Fifa
The Panama Papers show a key member of Fifa ethics committee has business links with an allegedly corrupt official Getty

The world of football is under scrutiny as several players, officials and leading figures have been named in a massive leak of documents exposing offshore account details worth billions.

Lionel Messi, Michel Platini and a key member of Fifa's ethics committee are among those detailed in the Panama Papers, a report detailing the over 11 million records from law firm Mossack Fonseca, revealing how public figures and world leaders use tax havens to hide their wealth.

While many of those named in the leak are not accused of any criminal activity, Fifa could be on the verge of another crisis after Juan Pedro Damiani – a Uruguayan lawyer and member of football's world governing body ethics committee, was named in the papers.

The Panama Papers claim Damiani and his law firm did work for at least seven offshore companies linked to Eugenio Figueredo, a former Fifa vice president who has been charged by US authorities with wire fraud and money laundering in connection with the bribery and corruption scandal which has rocked the organisation since last May.

The records, described as one of the biggest leaks in history, also show Damiani's law firm served as an intermediary for a Nevada-based company linked to Hugo and Mariano Jinkis, a father-son team of businessmen who have been accused of paying tens of millions of dollars in bribes to gain broadcast rights to Fifa events in Latin America.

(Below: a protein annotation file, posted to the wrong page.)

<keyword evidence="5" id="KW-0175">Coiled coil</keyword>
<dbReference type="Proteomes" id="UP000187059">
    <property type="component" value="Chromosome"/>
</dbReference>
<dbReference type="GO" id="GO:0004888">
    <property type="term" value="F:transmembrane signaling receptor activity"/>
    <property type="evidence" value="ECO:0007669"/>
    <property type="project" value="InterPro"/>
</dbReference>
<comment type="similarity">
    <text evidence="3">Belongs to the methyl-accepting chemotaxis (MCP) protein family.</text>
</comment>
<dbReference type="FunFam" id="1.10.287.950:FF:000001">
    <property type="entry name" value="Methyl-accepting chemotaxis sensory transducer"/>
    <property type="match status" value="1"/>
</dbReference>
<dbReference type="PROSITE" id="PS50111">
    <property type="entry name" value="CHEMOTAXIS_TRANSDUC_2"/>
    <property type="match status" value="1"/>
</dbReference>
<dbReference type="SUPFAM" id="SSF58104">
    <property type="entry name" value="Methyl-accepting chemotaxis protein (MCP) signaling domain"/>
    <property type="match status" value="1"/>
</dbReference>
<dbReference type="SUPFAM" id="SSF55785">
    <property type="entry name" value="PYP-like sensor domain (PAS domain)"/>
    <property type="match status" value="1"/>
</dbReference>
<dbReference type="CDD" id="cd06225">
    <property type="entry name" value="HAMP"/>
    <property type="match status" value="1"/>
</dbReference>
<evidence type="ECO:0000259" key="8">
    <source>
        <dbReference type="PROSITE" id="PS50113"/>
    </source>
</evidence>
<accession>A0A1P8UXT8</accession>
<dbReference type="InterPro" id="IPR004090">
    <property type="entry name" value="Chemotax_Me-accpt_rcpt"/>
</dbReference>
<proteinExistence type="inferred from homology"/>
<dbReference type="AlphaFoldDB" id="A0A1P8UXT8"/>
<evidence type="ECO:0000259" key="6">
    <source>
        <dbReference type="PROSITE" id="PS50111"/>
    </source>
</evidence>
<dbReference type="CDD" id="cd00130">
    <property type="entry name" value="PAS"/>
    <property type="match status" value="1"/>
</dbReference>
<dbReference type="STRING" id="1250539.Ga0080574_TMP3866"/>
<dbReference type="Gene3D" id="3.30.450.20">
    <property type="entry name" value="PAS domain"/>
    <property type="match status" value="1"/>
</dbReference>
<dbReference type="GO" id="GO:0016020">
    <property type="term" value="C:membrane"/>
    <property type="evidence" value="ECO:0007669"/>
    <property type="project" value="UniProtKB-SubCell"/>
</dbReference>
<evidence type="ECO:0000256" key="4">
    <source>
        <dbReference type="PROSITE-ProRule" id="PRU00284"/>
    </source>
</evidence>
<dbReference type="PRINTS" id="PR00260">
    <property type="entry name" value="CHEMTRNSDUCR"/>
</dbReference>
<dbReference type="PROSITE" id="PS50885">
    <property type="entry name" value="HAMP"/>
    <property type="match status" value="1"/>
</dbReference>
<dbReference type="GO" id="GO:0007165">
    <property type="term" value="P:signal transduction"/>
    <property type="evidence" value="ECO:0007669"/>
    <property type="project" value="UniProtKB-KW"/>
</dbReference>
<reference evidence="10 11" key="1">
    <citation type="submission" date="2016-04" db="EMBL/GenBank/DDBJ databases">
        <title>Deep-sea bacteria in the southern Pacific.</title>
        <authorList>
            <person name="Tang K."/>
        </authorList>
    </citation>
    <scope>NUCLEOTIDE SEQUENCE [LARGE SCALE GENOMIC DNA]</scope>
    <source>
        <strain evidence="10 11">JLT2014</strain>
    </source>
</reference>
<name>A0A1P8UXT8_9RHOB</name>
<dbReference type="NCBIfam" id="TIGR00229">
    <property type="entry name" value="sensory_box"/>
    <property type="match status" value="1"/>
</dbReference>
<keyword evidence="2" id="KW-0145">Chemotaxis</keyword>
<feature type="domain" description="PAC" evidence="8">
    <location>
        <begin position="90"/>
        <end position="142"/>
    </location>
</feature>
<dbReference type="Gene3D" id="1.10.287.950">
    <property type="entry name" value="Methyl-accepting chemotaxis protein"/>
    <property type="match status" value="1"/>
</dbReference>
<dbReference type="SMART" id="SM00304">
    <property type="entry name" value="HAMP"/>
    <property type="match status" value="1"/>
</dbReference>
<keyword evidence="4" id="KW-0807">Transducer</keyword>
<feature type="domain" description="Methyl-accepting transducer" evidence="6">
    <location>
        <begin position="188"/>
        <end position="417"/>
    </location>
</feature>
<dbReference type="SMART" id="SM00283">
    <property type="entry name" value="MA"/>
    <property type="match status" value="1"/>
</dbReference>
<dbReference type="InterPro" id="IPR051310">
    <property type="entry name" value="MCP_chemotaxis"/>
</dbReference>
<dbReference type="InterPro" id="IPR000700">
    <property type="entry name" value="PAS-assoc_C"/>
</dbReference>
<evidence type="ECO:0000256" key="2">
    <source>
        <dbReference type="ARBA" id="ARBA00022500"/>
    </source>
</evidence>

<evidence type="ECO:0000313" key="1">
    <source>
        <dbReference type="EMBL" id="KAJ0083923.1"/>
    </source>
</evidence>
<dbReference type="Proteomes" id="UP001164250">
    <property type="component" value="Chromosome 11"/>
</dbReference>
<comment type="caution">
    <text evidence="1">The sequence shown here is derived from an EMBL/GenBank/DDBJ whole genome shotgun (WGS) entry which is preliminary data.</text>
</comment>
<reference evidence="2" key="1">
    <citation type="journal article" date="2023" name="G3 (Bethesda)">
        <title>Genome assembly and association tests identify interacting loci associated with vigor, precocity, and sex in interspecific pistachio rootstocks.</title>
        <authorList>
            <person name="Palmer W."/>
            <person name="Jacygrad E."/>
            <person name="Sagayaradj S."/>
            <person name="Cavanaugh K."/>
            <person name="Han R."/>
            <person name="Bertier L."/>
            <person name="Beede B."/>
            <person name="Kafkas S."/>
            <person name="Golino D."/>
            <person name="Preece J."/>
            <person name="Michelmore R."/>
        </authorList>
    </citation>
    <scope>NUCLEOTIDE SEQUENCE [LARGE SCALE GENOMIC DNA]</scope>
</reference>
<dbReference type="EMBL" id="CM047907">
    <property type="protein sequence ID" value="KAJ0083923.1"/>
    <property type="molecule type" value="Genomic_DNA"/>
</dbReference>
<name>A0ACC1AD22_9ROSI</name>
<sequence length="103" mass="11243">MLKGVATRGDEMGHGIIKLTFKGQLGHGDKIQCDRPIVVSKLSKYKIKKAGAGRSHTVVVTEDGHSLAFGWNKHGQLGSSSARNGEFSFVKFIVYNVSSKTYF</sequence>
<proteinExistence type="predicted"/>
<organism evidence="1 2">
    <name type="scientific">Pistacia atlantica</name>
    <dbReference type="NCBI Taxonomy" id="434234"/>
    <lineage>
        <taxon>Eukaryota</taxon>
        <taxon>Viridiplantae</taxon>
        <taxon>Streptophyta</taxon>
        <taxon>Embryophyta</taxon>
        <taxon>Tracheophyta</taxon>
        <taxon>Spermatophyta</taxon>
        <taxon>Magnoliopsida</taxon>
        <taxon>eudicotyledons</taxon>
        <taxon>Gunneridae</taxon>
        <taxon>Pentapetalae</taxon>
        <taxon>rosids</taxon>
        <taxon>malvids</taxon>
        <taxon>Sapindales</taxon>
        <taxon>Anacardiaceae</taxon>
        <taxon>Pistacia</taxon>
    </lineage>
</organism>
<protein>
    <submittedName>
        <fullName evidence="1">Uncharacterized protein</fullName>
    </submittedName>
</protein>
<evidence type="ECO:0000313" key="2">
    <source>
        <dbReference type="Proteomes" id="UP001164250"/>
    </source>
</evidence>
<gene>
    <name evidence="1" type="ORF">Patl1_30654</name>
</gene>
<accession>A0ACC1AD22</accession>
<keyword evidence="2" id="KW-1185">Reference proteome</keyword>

Eugenio Figueredo
Eugenio Figueredo was one of the Fifa officials arrested in Zurich last MayGetty

A spokesperson for the Fifa ethics panel confirmed Damiani informed them he has had business ties to Figueredo. Damiani told Reuters he broke off relations with the fellow Uruguayan when he was accused of corruption.

"We [had] worked with Figueredo [but] when the [Fifa] issue came to light we immediately ended a professional link," said Damiani. "My firm is a firm of 60 people, not just me. Until May 2015, Figueredo appeared to be a straight person."

The report from the International Consortium of Investigative Journalists (ICIJ) states: "The records do not show illegal conduct by Mr Damiani or his law firm. But they do raise new questions for Mr Damiani and Fifa."

Elsewhere, nearly 20 high-profile footballers, including the five-time world player of the year Messi, Leicester's Leonardo Ulloa, and former Chilean star Ivan Zamarano and foremr Manchester United defender Gabriel Heinze have also been named in the leak over allegations they or associates of theirs used offshore tax regimes to hold money they earned after selling their image rights to sports brands and advertisers.

Lionel Messi
Messi has not commented on his involvement with Mega Star enterprisesGetty Images

Messi and his father Jorge are already due to stand trial in May over tax fraud charges after allegedly failing to declare €4.1m (£3.3m) in taxes related to his image rights between 2007 and 2009 through front companies in Belize and Uruguay. Both men deny the allegations.

Mega Star Enterprises, the offshore company owned by Messi and his father at least as far back as 2013 , is not mentioned in the Spanish government's 2014 and 2015 indictments against the pair.